Report: Attackers need 15 minutes to penetrate ATM machines
Most of the ATMs produced by NCR, Diebold Nixdorf, GRGBanking and used by banks have proven to be vulnerable to attack by remote or local potential attackers, and most attacks take no more than 15 minutes. Analysis from Positive Technologies shows that ATMs are incredibly sensitive to four security issues, from poor peripherals and network security to inadequate system/device configurations and application-controlled security vulnerabilities/configuration errors.
It is reported that about 85% of the ATMs manufactured by NCR, Diebold Nixdorf, and GRGBanking are easily broken after 15 minutes of potential attackers entering the ATM network.
Positive Technologies said that if the attacker is an employee of a bank or Internet provider, they can launch the attack remotely, and if not, the attacker needs to be present in person to open the ATM, unplug the Ethernet cable and connect the rogue device to the modem ( Or replace the modem with such a device).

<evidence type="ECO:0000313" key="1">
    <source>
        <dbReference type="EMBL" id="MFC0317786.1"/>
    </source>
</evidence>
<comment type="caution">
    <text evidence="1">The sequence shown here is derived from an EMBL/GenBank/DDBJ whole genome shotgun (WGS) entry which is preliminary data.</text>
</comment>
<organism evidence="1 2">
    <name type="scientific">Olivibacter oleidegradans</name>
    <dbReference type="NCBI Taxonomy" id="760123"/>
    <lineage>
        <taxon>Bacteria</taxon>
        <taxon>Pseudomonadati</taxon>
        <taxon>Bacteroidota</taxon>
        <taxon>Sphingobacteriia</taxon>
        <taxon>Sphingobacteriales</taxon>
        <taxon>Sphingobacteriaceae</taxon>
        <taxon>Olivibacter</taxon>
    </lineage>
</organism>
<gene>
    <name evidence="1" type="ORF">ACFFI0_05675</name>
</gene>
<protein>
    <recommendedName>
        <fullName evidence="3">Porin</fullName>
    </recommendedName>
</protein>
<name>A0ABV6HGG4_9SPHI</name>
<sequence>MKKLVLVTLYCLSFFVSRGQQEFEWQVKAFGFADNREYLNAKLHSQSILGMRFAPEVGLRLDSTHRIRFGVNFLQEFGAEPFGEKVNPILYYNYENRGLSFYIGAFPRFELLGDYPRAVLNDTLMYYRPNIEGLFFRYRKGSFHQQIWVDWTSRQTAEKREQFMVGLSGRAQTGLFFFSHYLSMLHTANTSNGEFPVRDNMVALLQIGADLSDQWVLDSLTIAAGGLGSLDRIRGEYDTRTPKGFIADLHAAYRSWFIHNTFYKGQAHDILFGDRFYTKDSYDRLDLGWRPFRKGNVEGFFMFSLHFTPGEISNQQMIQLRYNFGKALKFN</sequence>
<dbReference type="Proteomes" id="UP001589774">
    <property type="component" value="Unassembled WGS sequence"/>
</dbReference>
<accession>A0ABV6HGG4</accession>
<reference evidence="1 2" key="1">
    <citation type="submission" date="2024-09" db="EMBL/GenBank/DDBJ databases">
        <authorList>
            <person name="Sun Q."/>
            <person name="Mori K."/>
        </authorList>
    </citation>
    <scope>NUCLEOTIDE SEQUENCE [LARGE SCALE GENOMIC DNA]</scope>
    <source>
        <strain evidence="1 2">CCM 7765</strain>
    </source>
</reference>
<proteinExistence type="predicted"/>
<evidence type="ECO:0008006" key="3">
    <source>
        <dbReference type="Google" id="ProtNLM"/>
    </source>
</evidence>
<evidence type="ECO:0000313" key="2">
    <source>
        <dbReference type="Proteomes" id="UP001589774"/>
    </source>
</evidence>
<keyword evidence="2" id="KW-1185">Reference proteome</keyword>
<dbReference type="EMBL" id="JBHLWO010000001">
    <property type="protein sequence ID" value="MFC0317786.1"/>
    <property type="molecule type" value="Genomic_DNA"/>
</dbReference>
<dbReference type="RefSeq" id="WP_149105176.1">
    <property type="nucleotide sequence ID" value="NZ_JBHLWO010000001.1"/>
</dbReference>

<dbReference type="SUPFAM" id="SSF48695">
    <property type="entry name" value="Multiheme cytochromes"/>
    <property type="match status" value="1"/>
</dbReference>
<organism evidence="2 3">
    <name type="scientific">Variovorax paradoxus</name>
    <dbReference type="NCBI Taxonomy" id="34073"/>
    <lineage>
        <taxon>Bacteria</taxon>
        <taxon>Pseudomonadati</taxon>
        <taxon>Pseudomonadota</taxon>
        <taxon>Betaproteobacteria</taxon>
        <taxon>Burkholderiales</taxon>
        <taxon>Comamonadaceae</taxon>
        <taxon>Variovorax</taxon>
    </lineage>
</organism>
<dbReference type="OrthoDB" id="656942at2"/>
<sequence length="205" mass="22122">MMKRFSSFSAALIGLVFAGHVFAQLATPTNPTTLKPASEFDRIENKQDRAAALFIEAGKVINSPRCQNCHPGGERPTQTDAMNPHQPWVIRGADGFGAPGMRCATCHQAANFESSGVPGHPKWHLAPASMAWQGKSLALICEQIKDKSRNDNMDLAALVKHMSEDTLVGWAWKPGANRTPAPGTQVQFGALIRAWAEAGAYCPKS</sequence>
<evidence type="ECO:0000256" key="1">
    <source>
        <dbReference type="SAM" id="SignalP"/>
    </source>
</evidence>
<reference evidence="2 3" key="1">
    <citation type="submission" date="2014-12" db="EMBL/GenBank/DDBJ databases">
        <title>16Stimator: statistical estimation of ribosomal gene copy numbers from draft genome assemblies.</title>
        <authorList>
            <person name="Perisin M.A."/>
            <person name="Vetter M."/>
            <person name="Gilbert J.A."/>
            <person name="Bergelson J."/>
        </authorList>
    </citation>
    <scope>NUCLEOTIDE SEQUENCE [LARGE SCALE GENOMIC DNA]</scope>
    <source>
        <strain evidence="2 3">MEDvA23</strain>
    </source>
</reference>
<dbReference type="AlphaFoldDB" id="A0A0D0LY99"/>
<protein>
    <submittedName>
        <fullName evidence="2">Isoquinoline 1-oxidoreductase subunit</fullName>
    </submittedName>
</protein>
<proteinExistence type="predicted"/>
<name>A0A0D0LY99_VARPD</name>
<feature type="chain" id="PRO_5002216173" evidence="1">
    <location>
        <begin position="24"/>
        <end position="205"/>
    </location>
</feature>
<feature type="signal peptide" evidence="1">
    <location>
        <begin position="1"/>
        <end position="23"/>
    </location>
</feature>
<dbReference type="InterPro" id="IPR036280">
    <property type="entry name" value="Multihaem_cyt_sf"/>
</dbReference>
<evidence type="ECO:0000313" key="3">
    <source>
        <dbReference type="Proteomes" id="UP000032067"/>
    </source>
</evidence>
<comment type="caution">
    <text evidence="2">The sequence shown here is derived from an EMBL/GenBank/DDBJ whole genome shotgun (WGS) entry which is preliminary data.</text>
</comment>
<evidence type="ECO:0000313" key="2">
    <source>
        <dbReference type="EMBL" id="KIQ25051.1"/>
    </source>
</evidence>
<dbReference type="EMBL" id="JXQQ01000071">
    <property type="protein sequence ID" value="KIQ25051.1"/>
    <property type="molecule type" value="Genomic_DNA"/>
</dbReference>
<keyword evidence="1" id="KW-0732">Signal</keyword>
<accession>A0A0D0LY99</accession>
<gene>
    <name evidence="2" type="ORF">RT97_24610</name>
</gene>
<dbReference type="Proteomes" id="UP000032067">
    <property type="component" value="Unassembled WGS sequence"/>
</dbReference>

Upon entering the ATM, an attacker can use a direct or man-in-the-middle attack against an ATM or a service running on the ATM, after which they can intercept and modify the packet to trick the processing center into responding and controlling the surrounded device.
Most ATMs under test do not have adequate data protection in the information exchanged with the processing center. Although they all have firewall protection, unfortunately, their firewall protection configuration is reduced.
Positive Technologies pointed out that in many cases, the lack of security for peripherals is due to the lack of authentication between peripherals and the ATM operating system. As a result, criminals can use ATMs infected with malware to access these devices or connect their own devices directly to a distributor or card reader, after which criminals can steal cash or intercept bank card data.